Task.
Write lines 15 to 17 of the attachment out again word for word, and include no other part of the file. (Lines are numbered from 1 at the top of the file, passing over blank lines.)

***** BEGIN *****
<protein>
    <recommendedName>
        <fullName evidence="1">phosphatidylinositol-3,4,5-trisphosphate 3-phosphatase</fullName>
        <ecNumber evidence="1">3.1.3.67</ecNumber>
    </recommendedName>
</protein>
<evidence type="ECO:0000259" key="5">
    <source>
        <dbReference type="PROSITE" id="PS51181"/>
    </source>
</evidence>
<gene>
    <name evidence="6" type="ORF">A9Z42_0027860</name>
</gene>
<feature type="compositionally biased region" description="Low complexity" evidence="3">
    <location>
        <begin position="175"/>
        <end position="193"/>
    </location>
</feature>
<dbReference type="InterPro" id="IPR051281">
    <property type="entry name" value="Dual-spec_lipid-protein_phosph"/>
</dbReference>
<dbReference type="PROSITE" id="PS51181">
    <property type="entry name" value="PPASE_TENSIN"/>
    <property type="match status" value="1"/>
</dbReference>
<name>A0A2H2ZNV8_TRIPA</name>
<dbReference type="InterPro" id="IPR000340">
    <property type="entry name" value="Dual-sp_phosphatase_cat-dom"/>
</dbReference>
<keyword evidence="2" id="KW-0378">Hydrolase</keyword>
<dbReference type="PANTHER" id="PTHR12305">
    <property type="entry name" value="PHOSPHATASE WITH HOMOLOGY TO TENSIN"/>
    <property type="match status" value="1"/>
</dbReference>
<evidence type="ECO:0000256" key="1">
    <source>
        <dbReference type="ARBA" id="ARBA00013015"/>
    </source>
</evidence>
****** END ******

<feature type="compositionally biased region" description="Low complexity" evidence="3">
    <location>
        <begin position="175"/>